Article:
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exception handling question ....

 
 
Raquel
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      06-03-2004
I read this in a Java book about Declaring a method that throws
exceptions: "The Declaration itself doesn't do anything to actually
throw that exception should it occur; you have to do that yourself in
the body of the method".

In line with the above, I fail to understand the following piece of
code. It declares that it throws 'Exception' but then, does not
actually 'throw' it. I think I am missing some fundamental concept.

public static String format(String strData, int finalLen) throws
Exception
{
String finalStr;
if (finalLen <= strData.length())
{
finalStr = strData.substring(0, finalLen);
}
else
{
finalStr = strData;
for (int i = strData.length(); i < finalLen; i++)
{
finalStr = finalStr + " ";
}
}
return (finalStr);
} // format(String, int)

TIA
Raquel.
 
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Thomas Weidenfeller
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      06-03-2004
Raquel wrote:
> In line with the above, I fail to understand the following piece of
> code. It declares that it throws 'Exception' but then, does not
> actually 'throw' it. I think I am missing some fundamental concept.


a) Please post beginner's questions to comp.lang.java.help

b) format() calls a number of other methods (substring(), length())
Investigate if any of these might throw an exception. If they do, and
since they are not catched in format(), the exceptions will propagate
upwards to the caller of format().

c) It might be that this is a method intended to be overridden in
sub-classes and that the author wants to allow sub-classes to throw the
exception. Therefore he/she declared it in the superclass but didn't
throw one in the implementation.

d) It might be an error.

e) Throwing generic exceptions like "Exception" is not a good idea in
most cases. Instead the exception should be as specific as possible.
This makes it easier for the caller of the method to anticipate the
possible failure modes and provide handling code.

/Thomas
 
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Joona I Palaste
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      06-03-2004
Raquel <(E-Mail Removed)> scribbled the following:
> I read this in a Java book about Declaring a method that throws
> exceptions: "The Declaration itself doesn't do anything to actually
> throw that exception should it occur; you have to do that yourself in
> the body of the method".


> In line with the above, I fail to understand the following piece of
> code. It declares that it throws 'Exception' but then, does not
> actually 'throw' it. I think I am missing some fundamental concept.


It calls a lot of other methods, any of which can throw an exception.
If such a thing happens, then this method also throws the same
exception.

> public static String format(String strData, int finalLen) throws
> Exception
> {
> String finalStr;
> if (finalLen <= strData.length())
> {
> finalStr = strData.substring(0, finalLen);
> }
> else
> {
> finalStr = strData;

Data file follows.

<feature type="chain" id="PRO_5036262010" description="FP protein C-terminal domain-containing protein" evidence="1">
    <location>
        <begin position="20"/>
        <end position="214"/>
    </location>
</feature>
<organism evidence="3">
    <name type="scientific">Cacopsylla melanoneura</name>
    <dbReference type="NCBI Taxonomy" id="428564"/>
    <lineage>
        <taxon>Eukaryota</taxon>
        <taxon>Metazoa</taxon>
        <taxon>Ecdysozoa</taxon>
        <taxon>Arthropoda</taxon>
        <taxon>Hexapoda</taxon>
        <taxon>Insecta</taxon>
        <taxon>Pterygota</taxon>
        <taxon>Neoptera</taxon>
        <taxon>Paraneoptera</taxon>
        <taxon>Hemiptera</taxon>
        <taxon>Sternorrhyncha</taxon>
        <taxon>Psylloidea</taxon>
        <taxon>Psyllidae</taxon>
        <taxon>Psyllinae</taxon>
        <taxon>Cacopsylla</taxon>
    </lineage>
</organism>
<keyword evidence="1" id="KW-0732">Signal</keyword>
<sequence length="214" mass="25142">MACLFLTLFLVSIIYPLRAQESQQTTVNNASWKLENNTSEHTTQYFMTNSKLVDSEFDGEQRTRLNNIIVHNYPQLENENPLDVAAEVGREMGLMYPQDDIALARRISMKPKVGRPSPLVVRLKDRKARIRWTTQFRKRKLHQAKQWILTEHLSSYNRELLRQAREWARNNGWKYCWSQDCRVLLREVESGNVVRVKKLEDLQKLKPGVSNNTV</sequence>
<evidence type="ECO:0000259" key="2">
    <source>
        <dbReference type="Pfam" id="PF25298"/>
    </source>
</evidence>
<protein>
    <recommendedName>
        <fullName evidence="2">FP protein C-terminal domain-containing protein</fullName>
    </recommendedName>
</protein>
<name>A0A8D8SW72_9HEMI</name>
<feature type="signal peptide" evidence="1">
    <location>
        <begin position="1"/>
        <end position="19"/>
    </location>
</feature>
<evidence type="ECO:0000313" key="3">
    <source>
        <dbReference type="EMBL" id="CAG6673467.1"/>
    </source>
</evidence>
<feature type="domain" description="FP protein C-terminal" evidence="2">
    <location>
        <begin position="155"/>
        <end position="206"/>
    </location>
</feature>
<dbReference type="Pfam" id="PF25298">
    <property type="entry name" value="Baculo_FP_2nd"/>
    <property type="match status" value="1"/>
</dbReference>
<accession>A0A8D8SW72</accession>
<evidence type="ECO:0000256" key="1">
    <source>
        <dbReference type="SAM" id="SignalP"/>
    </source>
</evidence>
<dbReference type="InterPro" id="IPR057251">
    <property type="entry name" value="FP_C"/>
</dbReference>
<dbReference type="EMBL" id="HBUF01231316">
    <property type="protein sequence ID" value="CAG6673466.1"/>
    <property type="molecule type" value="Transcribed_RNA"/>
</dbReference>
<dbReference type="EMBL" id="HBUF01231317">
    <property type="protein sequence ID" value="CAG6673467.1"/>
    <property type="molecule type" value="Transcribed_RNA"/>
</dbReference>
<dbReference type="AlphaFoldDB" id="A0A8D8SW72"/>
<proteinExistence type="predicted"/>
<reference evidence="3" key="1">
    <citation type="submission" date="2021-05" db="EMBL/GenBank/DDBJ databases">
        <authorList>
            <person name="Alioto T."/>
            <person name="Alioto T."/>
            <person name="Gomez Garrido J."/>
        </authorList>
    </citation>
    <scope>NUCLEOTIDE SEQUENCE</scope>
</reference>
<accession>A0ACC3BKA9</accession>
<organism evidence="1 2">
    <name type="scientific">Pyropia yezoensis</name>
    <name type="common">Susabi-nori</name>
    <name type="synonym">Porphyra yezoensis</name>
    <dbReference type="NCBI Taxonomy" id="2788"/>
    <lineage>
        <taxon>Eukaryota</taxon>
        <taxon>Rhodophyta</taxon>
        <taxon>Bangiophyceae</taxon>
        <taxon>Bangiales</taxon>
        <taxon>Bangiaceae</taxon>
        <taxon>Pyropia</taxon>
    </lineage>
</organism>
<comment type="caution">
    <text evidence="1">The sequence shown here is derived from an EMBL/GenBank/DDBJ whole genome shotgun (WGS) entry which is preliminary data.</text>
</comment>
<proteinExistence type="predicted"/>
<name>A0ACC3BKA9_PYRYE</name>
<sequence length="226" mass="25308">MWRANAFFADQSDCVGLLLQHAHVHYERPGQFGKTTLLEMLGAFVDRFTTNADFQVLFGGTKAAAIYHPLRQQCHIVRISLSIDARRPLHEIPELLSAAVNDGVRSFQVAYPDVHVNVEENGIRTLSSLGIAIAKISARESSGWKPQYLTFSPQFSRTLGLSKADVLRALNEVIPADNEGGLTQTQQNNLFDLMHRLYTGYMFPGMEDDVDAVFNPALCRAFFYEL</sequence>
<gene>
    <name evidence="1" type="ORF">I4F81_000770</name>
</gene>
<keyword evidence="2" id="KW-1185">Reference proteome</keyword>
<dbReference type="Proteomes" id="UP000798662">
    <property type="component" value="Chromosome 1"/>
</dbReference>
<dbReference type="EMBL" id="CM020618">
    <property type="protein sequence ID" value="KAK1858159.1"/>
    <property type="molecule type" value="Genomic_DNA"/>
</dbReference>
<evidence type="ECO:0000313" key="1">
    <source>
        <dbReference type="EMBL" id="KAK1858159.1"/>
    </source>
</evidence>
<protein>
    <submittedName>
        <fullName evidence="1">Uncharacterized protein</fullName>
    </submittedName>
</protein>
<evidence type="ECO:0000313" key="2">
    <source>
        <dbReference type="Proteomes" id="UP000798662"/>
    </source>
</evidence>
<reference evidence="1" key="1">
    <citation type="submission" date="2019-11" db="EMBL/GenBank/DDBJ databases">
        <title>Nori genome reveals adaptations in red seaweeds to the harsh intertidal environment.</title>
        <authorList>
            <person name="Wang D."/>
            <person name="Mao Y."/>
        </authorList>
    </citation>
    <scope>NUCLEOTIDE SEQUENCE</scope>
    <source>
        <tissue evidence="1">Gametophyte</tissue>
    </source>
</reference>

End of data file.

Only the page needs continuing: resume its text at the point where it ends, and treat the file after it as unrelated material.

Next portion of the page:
> for (int i = strData.length(); i < finalLen; i++)
> {
> finalStr = finalStr + " ";
> }
> }
> return (finalStr);
> } // format(String, int)


--
/-- Joona Palaste ((E-Mail Removed)) ------------- Finland --------\
\-- http://www.helsinki.fi/~palaste --------------------- rules! --------/
"Life without ostriches is like coffee with milk."
- Mika P. Nieminen
 
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Michael Borgwardt
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      06-03-2004
Raquel wrote:

> I read this in a Java book about Declaring a method that throws
> exceptions: "The Declaration itself doesn't do anything to actually
> throw that exception should it occur; you have to do that yourself in
> the body of the method".
>
> In line with the above, I fail to understand the following piece of
> code. It declares that it throws 'Exception' but then, does not
> actually 'throw' it. I think I am missing some fundamental concept.


In a method, an exception can't just happen when it's
explicitly thrown, it can also be thrown in a different
method called inside your method. This way, exceptions
propagate upwards in the method call stack until they are
caught at some point.

But the code you cited is very badly written, apparently by
a lazy or incompetent programmer. Declaring a method to throw
java.lang.Exception is pointless; a method should only declare
specific exceptions and there should be API documentation that
describes under what circumstances they occur, so that callers
know what to expect and can handle it.

Furthermore, the only exception that can actually occur in that
method is the NullPointerException, so it should either

- deal with null arguments in some sensible way
- declare NullPointerException
- declare nothing. NPE is a subclass of RuntimeException and those
need not be declared at all because, like NPE, they can occur
just about anywhere.
 
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Raquel
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      06-04-2004
Thank you Joona, Michael and Thomas for very informative replies. This
makes things clear.

Regards,
Raquel.
 
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